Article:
Stylistically fresh and full of sweetness that never cloys, this is contemporary Hollywood filmmaking at its near best.
    • 94 Metascore
    • 100 Jonathan Rosenbaum
    It's one of the best movies about revolutionary and anticolonial activism ever made, convincing, balanced, passionate, and compulsively watchable as storytelling.
    • 81 Metascore
    • 100 Jonathan Rosenbaum
    Watts and Harring even turn out to be the hottest Hollywood couple of 2001. The plot slides along agreeably as a tantalizing mystery before becoming almost completely inexplicable, though no less thrilling, in the closing stretches--but that's what Lynch is famous for. It looks great too.
    • 77 Metascore
    • 100 Jonathan Rosenbaum
    All this edginess, combined with the grandeur and sweep of a classic western, demonstrates that Jones clearly knows how to tell a story -- and how to confound us at the same time.
    • 86 Metascore
    • 100 Jonathan Rosenbaum
    A heartfelt, passionate, tragic musical suite made up of these formulas, which the film both celebrates and wryly examines to discover their inner logic: how they actually work, what they do and don't do.
    • 98 Metascore
    • 100 Jonathan Rosenbaum
    An early voice-over segment about the Casbah itself, before Gabin makes an appearance, is so pungent you can almost taste the place, even though the filming was clearly done in a studio.
    • 83 Metascore
    • 100 Jonathan Rosenbaum
    Duvall’s direction of a mix of professional and nonprofessional actors, especially in the extended church sessions, is never less than masterful.
    • 85 Metascore
    • 100 Jonathan Rosenbaum
    So accessible and entertaining.
    • 70 Metascore
    • 100 Jonathan Rosenbaum
    The effect is riveting and telling--not always realistic (none of the characters carry cell phones) but often enlightening.
    • 86 Metascore
    • 100 Jonathan Rosenbaum
    "Heathers" may view teenagers more caustically, but this movie, incomparably better, actually delivers the goods.
    • 87 Metascore
    • 100 Jonathan Rosenbaum
    Whether the title refers to the baby or the thief remains an open question, and the viewer is left to decide whether the theme of redemption should be perceived in Christian terms. This builds to a suspenseful climax, and as in Hitchcock's best work, that suspense is morally inflected.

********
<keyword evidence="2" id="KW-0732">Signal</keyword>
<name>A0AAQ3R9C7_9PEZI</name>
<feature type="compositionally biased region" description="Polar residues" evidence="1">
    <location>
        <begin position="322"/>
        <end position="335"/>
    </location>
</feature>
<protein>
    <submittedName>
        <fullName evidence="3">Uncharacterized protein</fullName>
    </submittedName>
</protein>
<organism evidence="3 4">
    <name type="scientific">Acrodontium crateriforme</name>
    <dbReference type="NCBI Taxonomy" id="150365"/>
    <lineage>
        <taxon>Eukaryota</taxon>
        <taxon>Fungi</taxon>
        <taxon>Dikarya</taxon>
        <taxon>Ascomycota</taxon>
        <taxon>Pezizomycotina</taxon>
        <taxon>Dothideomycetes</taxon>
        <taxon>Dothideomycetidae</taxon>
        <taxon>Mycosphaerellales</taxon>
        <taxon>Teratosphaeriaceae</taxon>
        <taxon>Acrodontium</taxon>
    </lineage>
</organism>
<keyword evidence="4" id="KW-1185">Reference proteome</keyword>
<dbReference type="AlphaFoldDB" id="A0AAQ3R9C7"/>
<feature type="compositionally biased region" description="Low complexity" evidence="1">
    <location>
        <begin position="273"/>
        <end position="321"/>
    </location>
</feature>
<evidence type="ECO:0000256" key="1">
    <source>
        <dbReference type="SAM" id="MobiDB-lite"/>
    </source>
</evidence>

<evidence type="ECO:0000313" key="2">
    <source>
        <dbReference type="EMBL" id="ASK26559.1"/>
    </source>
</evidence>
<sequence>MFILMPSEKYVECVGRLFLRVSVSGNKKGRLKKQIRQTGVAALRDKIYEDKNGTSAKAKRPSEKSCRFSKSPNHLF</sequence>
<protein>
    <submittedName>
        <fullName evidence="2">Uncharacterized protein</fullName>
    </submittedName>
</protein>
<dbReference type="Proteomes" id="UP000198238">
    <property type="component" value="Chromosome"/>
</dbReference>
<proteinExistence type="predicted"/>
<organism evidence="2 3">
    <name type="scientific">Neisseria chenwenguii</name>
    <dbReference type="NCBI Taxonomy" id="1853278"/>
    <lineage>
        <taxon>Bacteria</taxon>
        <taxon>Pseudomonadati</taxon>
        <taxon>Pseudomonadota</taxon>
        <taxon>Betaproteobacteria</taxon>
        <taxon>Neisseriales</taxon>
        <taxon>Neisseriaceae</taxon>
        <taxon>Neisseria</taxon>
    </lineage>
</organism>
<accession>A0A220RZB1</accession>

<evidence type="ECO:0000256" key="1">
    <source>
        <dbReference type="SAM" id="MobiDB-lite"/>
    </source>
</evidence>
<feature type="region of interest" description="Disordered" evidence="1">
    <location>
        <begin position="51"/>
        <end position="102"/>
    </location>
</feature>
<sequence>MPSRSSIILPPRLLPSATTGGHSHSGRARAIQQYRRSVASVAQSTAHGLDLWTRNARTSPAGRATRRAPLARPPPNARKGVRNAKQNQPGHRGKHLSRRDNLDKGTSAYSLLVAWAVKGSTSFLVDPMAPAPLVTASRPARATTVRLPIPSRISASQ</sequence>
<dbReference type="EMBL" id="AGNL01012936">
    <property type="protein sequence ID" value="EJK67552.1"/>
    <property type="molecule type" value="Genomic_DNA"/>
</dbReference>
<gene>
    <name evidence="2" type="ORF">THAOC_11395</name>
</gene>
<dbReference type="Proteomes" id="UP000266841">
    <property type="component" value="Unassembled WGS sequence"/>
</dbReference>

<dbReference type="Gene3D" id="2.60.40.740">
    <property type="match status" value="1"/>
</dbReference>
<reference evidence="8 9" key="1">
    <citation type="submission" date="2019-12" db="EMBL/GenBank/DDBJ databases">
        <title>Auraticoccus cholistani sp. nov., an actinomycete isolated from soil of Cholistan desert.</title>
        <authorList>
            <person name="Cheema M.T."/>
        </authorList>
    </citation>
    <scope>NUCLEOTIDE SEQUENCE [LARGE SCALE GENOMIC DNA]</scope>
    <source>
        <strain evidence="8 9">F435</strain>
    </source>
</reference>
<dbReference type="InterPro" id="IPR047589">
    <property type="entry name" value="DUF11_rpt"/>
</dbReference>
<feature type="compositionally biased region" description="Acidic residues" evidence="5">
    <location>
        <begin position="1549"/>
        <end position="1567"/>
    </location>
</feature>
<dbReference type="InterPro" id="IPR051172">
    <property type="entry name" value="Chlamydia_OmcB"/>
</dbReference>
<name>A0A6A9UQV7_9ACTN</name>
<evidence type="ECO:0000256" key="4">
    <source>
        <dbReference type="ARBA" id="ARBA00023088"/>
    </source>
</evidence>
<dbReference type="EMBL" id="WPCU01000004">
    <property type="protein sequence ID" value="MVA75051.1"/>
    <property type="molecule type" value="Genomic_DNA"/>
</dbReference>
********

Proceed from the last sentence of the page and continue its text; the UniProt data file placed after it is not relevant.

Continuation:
• 88 Metascore
    • 100 Jonathan Rosenbaum
    The grafting of 40s hard-boiled detective story with SF thriller creates some dysfunctional overlaps, and the movie loses some force whenever violence takes over, yet this remains a truly extraordinary, densely imagined version of both the future and the present, with a look and taste all its own.
    • 93 Metascore
    • 100 Jonathan Rosenbaum
    Frightening, funny, profound, and mysterious.
    • 85 Metascore
    • 100 Jonathan Rosenbaum
    A dedicated, charismatic, crack-addicted history teacher is the most believable protagonist in an American movie this year.
    • 71 Metascore
    • 100 Jonathan Rosenbaum
    The overall mood is stately and melancholy, the selective use of color is ravishing, and some of the natural views are breathtaking.
    • 89 Metascore
    • 100 Jonathan Rosenbaum
    It has few stars familiar to Americans, and it shares with "Pan's Labyrinth" the rare distinction of being a mainstream commercial movie with subtitles.
    • 65 Metascore
    • 100 Jonathan Rosenbaum
    A film that might make you cry watching it is just as likely to give you the creeps thinking about it afterward, which is as it should be.